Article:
• nightmare

    People in Hip Hop take it personally because they take their craft as a defined skill & not an art that is open to opinion. Think about it. Why are their so many “competitions” for who is the “best rapper”??? You dont see that with Rock, House, Reggae, Country, or any other kind of music.

    Its like the artists think the critics are downing a skill that they can prove to be superior to other peoples & not giving an opinion of the music itself.

  • Fernando

    ^^^^^^^^^^^^^^^
    Co-sign??

  • thoreauly77

    haha fernando, you are so confused right now. and so am i.

  • Harlem G

    Tara? i didnt kno u was a Wayne fan, welcome to da family boo! “They need sutures on they smoochers boy, but uh, i tried talk to’em, but then a nigga had’ta HIT’EM UP, HIT’EM UP!”

  • Meka Soul

    >[1] You all have a deep interest in my country, and particularly in our rap scene, no?>

    i only gives respect to kardinal offishall and choclair’s “rubbin’.”

    >When you criticize hip-hop, it’s like criticizing a culture. You’re going against their livelihood—not against their music, but against their one opportunity in life…>

    mu’fucks need to get a thicker skin. quit gettin’ butthurt [no ted haggard] because one reviewer didn’t like your shit. if that was the case, all bloggers on this sight would prob’ly have the holy fire slapped out of them by kanye.

    * cue a mental image of kanye girl-slapping a commenter “i challenge you to a duel”-style *

    um…. no mike jones.

  • Meka Soul

    > You all have a deep interest in my country, and particularly in our rap scene, no?>

    the women are fine as hell out there, however.

  • DEDE

    What i dont get is when any entertainer..b/c that is what any mainstream artist is an entertainer gets feelings when they dont win an award.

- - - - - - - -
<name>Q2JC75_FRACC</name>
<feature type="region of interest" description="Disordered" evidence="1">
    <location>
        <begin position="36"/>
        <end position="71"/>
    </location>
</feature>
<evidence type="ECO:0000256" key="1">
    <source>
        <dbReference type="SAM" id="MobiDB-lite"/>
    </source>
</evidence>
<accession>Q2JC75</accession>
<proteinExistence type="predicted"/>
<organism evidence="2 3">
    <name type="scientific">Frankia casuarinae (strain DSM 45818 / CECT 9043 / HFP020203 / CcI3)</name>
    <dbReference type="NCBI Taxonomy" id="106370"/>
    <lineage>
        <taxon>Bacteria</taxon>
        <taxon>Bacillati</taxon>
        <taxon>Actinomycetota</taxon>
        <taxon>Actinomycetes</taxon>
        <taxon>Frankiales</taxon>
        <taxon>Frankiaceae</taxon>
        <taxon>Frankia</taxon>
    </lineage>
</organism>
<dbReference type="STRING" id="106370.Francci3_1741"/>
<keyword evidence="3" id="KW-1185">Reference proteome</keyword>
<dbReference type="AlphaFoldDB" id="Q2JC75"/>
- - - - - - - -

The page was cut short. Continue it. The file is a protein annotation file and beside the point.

Awards are very subjective, when dealin with art (painting, writing, music whatever) not everybody is goin to agree what is good and definitly not what is the “best”

    Basically, Kanye needs to stop

  • NIGHTMARE

    thats not even the fuckin real me! wtf, thats an imposter! fernando the mexican great, dont believe whoever that is posing under my name. i think that dj not at all incredible is trying to make friends with you or some shit. that hoe is gonna get beat like a pussy!

  • 110 street

    Everybody hates a critic but it is whut it is niggas handle things different.

  • http://www.myspace.com/poisonousdarthfc Poisonous Dart

    The difference is that hip hop is a culture and if you don’t like/unferstand the culture and you review an album and give it a bad review, the artist can become pissed off because it’s disrespecting the culture, their music, etc.

    If you DO understand hip hop culture and you give a hip hop artists album a negative review it’s even WORSE. Then they fall back on the “if you’ve never had to write 16′s and a hook and/or make a hot beat then shut the fuck up” excuse, the first cousin of “a rap critic can get the didick”.

    Either way, rappers/hip hop artists need to realize everyone isn’t going to like everything and develop thicker skins. I’d personally be MORE heated if Rolling Stone, Spin or Pitchfork say something slick about a hip hop album than if a hip hop publication did. K-Os’s album is crazy, though…the reviewer is on crack…though he does have a point in a Will.I.Am/Wyclef sense.

    One

  • H-MAN

    I 95 percent of tha time I right about my real life….If U dont like my shit, then U dont like me, because my muzik is a refection of myself, ya dig? Need 2 get thicker skin??? WTF??? I gotta wear a Kevlar vest buddy, It dont get no thicker then that…

  • http://www.optional2.com Thurs

    Tara, I love you.

  • TARA

    Here’s the link for the commentary piece I couldn’t find online:

    http://www.nowtoronto.com/issues/2006-11-02/news_story4.php

    Shout out to Toronto’s own Del Cowie for the link.

  • fuckcritics

    although Kanye was totally wrong in this situation, and i could give a fuck about K-OS, but critics do take “reviews” too far SOMETIMES. there is a thinline between judging someone and crticizing their work. sometimes this line can be a little gray because unlike other artists, rappers speak what they know and what they have lived most of their lives. so its kinda like someone reading you whats on thier heart and you throw it right back in their face. to that artist it doesnt matter how he made this sound or how this rhymes with that, its all about the message and when people, especially critics, bypass the message just to crticize the delivery then of course they are going to feel as if they have been backed ito a corner while everyone points and laughs.